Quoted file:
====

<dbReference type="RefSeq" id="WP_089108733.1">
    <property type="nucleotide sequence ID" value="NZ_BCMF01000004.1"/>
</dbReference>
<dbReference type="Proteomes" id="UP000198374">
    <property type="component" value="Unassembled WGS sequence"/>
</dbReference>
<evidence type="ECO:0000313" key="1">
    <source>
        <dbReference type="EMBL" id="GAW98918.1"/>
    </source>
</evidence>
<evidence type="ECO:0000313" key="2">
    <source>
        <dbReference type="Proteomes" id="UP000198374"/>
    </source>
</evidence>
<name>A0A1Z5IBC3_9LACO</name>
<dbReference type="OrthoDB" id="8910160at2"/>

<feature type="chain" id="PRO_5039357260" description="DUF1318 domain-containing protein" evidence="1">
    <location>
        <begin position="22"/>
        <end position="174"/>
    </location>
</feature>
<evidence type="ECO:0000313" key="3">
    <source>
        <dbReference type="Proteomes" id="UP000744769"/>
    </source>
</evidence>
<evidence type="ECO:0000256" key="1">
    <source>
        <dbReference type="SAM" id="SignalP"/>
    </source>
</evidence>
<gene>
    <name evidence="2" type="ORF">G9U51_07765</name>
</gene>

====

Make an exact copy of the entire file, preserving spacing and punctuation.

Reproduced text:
<dbReference type="RefSeq" id="WP_089108733.1">
    <property type="nucleotide sequence ID" value="NZ_BCMF01000004.1"/>
</dbReference>
<dbReference type="Proteomes" id="UP000198374">
    <property type="component" value="Unassembled WGS sequence"/>
</dbReference>
<evidence type="ECO:0000313" key="1">
    <source>
        <dbReference type="EMBL" id="GAW98918.1"/>
    </source>
</evidence>
<evidence type="ECO:0000313" key="2">
    <source>
        <dbReference type="Proteomes" id="UP000198374"/>
    </source>
</evidence>
<name>A0A1Z5IBC3_9LACO</name>
<dbReference type="OrthoDB" id="8910160at2"/>

<feature type="chain" id="PRO_5039357260" description="DUF1318 domain-containing protein" evidence="1">
    <location>
        <begin position="22"/>
        <end position="174"/>
    </location>
</feature>
<evidence type="ECO:0000313" key="3">
    <source>
        <dbReference type="Proteomes" id="UP000744769"/>
    </source>
</evidence>
<evidence type="ECO:0000256" key="1">
    <source>
        <dbReference type="SAM" id="SignalP"/>
    </source>
</evidence>
<gene>
    <name evidence="2" type="ORF">G9U51_07765</name>
</gene>